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|GR: Claudius says he owes Polonius
Written by Ana L
(5/28/2003 10:13 p.m.)
in consequence of the missive, GR: Agreed, but..., penned by Jezkalyn
] As for Polonius, I guess I have always seen him more as comic relief, and no real threat. There is no cut and dried textual proof of his direct involvement in Claudius' plot - nor to what extent. I have always thought the deeds as purely Claudius', but I am beginning to rethink that.
At first blush, Polonius seems like comic relief but, throughout the play, Polonius hides behind a mask, appearing to be many things. In reality, he lies, manipulates people (including his children) and eavesdrops on others' conversations. Polonius' appearance is not his true nature; behind the mask there lies someone totally different.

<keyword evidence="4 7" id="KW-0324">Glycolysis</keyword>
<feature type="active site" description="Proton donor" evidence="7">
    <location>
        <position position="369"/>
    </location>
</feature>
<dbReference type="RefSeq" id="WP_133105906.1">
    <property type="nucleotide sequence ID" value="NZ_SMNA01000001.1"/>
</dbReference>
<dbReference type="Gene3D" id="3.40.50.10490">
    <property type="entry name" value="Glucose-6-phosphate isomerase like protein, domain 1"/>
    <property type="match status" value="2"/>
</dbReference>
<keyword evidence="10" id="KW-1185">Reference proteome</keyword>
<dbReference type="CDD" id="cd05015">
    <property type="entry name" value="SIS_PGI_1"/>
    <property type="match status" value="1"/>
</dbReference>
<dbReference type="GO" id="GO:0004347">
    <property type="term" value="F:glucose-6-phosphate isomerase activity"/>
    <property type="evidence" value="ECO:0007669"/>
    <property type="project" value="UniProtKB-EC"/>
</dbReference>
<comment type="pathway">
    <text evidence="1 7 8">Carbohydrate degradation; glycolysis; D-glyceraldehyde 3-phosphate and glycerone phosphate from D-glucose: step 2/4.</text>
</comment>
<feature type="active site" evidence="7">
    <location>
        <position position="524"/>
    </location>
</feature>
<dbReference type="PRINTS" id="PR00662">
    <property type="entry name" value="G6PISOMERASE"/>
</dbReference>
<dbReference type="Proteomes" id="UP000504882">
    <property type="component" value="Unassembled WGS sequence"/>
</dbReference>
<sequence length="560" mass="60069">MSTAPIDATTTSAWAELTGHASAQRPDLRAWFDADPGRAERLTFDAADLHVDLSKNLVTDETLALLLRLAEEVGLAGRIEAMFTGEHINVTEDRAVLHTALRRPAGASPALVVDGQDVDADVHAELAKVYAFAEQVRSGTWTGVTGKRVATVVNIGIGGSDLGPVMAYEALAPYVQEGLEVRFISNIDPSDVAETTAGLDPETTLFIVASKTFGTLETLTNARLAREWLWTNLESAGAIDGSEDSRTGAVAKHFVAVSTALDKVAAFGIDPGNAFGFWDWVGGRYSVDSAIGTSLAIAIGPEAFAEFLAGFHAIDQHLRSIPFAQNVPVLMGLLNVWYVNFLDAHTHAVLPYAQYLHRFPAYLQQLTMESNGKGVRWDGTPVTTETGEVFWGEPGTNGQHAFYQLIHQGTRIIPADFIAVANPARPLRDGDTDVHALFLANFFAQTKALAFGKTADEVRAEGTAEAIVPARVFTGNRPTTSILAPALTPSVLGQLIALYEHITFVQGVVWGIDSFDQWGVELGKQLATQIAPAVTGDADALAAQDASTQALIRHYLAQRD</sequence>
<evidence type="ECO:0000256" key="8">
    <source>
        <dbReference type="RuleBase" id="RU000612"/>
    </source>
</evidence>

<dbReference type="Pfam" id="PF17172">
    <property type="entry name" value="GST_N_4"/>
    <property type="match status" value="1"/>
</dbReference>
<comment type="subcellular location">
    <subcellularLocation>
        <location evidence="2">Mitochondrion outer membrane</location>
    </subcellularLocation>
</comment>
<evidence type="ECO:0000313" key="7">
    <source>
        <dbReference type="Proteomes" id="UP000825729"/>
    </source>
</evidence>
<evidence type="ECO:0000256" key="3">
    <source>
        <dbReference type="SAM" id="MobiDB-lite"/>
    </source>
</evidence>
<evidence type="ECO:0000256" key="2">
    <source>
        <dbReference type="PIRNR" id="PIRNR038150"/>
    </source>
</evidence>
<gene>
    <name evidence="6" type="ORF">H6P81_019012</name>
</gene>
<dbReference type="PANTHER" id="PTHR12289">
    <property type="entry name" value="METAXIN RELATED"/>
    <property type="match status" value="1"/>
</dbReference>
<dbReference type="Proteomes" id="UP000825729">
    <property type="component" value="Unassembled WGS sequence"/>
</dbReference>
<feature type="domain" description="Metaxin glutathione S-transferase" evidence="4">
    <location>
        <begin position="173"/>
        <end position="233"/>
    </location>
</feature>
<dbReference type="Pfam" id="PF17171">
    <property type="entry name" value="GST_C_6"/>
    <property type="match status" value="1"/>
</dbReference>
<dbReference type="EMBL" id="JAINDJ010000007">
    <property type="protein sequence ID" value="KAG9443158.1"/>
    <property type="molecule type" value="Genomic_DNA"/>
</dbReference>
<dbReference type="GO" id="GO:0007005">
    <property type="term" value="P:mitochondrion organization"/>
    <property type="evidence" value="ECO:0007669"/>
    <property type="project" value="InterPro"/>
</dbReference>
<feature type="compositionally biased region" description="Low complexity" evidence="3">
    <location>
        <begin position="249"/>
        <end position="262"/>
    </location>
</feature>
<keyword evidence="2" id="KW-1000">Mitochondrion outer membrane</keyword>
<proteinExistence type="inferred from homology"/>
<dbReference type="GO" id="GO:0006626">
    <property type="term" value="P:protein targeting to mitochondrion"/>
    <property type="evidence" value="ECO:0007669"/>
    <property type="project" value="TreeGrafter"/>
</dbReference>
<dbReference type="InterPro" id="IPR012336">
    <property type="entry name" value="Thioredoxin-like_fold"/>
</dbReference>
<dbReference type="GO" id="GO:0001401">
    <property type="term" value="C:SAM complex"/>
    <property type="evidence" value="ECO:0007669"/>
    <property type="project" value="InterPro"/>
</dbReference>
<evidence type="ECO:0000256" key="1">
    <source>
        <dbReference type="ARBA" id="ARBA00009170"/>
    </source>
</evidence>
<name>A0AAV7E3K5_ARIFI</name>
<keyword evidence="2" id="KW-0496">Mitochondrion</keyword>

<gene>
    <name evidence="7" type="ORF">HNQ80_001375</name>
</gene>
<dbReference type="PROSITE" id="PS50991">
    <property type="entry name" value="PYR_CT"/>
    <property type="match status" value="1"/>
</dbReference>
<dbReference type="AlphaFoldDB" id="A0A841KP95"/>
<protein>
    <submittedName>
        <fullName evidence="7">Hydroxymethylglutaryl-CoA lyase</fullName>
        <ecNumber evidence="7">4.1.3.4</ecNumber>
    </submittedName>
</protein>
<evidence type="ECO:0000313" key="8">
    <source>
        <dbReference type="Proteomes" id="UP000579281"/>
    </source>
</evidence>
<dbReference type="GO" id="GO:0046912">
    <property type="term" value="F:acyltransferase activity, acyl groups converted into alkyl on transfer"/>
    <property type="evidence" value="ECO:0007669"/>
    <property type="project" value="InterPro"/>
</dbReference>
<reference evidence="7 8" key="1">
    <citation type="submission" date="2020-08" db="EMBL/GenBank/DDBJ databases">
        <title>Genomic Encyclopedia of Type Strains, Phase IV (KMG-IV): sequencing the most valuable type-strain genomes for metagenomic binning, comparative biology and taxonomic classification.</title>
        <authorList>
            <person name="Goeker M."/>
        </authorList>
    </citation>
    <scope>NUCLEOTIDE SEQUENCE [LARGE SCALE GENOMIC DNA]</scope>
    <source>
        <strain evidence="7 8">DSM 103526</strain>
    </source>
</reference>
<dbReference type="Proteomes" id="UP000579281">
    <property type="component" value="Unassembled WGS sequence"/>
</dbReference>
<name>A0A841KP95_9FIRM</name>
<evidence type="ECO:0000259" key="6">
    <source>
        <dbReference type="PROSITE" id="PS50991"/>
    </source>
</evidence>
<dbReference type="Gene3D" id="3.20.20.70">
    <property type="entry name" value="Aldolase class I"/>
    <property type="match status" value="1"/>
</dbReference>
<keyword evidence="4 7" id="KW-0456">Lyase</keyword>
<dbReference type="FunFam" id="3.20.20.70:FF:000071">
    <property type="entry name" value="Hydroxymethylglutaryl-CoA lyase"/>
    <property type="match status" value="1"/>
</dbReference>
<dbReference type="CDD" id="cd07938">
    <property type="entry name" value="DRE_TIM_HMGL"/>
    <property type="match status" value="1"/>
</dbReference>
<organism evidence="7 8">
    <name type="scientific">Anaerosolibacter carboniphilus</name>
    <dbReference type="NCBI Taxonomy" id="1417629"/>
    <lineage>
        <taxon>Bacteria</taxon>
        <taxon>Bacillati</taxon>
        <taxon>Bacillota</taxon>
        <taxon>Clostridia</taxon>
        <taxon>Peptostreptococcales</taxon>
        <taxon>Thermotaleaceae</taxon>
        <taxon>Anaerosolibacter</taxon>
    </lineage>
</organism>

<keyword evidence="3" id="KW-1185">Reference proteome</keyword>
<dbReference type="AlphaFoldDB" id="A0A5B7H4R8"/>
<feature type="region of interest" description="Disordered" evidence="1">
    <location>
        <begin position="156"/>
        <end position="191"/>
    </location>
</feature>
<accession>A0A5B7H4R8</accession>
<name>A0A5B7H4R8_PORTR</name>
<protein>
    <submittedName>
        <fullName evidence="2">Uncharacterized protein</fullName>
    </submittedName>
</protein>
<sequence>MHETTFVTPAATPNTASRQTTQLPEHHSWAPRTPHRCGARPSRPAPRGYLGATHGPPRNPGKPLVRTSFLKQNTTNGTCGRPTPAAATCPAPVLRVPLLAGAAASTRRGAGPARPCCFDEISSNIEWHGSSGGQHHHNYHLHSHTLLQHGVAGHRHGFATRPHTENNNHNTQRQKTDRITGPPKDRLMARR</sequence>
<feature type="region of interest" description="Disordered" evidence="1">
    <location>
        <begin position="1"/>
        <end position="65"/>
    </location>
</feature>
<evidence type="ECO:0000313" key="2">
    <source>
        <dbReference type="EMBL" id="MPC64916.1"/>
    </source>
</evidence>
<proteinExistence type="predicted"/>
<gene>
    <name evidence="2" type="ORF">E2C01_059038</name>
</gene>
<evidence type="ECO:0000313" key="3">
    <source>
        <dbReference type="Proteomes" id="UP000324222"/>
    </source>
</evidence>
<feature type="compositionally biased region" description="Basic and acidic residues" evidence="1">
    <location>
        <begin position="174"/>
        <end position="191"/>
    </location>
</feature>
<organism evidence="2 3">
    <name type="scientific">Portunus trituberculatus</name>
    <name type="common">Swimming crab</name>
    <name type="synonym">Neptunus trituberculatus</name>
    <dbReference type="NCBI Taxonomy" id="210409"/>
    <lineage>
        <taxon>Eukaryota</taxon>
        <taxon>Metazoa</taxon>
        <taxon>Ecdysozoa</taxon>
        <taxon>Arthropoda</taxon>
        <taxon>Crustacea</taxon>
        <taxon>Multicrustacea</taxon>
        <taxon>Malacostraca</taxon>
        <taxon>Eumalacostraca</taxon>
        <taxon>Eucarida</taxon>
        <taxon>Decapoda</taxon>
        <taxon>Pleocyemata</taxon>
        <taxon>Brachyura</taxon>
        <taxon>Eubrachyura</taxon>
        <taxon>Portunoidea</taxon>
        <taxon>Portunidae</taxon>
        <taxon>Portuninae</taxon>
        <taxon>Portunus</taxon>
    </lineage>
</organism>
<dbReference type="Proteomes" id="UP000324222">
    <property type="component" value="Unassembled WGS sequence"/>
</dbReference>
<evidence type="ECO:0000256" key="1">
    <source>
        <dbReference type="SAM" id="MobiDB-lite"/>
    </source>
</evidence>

In many ways, Polonius and Claudius are two sides of the same coin. Claudius plays the role of an honest and honorable man in front of the council. In Act I, Scene 2, he praises Old King Hamlet and shows his respect for Polonius by publicly giving him the power to let his son Laertes stay or leave for France. He also thanks Polonius in front of the court and says he is responsible for Claudius becoming king:
"The head is not more native to the heart,
I think this is the closest Claudius comes to acknowledging Polonius' complicity in his gaining the throne. Unspoken is the acknowledgement that Polonius possibly also helped with the murder.
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